Woody Allen has made a name for himself writing, directing and starring in pictures with offbeat humor and strange neurotic characters. "Hollywood Ending" is no exception to this trend. Allen shines in what is perhaps his most neurotic role to date, and his keen acting provides many laugh-out-loud moments.
This weekend, Dartmouth will play host to a Professional Squash Association satellite event, the Dartmouth Mudbowl, at the squash courts in the Kresge sports complex. The 16-man main-draw field, with a total prize pool of $4,500, will run from Thursday to Sunday, with Thursday composed of an additional 16-man qualifying playoff to get into main-draw play, running from noon to 5 p.m.
Will the third time be a charm?
The decision for Dartmouth to become coeducational was a good one for the College. On that point, students, administrators and faculty would agree almost unanimously. Some alumni, particularly those who attended an all-male Dartmouth, disagree, but the overwhelming majority of the Dartmouth community has accepted the new vision of Dartmouth as an improvement over the old order. Indeed, it was this sentiment that led to the decree in the Student Life Initiative a few years ago that "The [residential] system should be substantially coeducational and provide opportunities for greater interaction among all Dartmouth students." Given this general consensus, should the College continue its prohibition on mixed-sex River apartments? Logically, it should not.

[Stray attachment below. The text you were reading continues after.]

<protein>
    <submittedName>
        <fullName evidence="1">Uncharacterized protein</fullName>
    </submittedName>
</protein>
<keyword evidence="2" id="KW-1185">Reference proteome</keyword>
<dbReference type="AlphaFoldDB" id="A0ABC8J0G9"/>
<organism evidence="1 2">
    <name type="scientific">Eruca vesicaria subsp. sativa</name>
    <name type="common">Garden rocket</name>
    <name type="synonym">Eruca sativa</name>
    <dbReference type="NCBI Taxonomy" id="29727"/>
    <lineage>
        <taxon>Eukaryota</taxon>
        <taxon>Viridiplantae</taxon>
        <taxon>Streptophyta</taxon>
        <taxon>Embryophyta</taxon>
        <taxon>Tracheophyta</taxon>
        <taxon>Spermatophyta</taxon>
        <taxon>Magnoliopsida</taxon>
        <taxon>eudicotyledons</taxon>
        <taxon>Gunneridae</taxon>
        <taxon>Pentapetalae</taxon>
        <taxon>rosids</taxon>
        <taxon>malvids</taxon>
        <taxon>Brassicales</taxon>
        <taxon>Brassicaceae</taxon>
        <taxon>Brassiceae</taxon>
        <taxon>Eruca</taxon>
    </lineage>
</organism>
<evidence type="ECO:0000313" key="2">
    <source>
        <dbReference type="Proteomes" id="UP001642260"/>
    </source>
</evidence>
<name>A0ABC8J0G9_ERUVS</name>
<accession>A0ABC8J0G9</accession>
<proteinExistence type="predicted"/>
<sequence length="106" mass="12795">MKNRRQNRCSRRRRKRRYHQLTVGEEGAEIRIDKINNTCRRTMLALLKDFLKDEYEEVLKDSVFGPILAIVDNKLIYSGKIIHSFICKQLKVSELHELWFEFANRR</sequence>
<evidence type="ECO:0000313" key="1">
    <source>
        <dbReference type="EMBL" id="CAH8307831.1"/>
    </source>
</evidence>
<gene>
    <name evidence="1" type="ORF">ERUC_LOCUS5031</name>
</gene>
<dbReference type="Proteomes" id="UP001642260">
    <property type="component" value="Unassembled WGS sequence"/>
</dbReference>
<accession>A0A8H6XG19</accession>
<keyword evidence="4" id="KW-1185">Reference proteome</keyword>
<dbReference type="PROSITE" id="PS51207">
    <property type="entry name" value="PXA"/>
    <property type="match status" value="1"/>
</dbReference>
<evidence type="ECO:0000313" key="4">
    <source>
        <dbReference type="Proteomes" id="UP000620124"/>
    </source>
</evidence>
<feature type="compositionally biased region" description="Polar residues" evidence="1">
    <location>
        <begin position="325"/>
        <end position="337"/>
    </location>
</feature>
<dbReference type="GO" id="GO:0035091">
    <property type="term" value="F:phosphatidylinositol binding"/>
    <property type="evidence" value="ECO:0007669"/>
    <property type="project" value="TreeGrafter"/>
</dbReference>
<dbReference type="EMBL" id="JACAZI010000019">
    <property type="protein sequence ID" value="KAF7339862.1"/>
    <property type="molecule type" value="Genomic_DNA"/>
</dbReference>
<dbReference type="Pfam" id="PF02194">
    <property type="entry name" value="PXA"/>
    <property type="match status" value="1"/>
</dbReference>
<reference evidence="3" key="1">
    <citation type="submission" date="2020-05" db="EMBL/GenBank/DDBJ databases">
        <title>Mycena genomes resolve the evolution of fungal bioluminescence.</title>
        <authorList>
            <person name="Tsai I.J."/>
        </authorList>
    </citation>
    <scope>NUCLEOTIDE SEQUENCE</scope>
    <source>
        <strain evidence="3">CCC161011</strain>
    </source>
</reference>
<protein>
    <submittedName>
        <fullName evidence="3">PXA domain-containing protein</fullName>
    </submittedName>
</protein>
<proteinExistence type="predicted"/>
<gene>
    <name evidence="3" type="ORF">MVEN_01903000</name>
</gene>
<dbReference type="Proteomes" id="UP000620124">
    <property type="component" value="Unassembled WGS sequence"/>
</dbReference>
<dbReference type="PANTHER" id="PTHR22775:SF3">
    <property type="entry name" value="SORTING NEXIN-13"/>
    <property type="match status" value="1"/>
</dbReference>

Downtown Hanover, as most of us would agree, provides everything that a college student could ever need. When I first strolled down Main Street, I was almost overwhelmed by the variety of shops there. In fact, I didn't dare venture past the Dartmouth Co-op. Main Street, to me, seemed to continue on forever. And after almost half a year of exploring it (though I have not experienced all that is there), I have come to the conclusion that the only thing that prevents Main Street from achieving a hallowed status akin to that of the Downtown Crossing in Boston is its dearth of authentic Chinese food.
Professor Jama A. Dadwi of St. Mary's University in Halifax, Canada, provided an in-depth and positive look at the realities behind Islamic concepts such as peace, brotherhood and Jihad in last night's most recent Islamic Awareness Week event.
People have told Janos Marton '04 that being Student Body President will look good on his resume, but Marton says he won't capitalize on his political experience anytime soon.
Provost Barry Scherr discussed the possibility of a new student social space in North Fairbanks Hall and Assembly members distributed a number of faculty awards last night at the Student Assembly's first meeting since general elections were held last week.
All Americans --whether directly involved or not -- were profoundly affected by the events of September 11, according to New York University professor Diana Taylor.
Beginning next fall, student organizations will be able to hold office space in Robinson Hall only if selected through a newly instituted application process.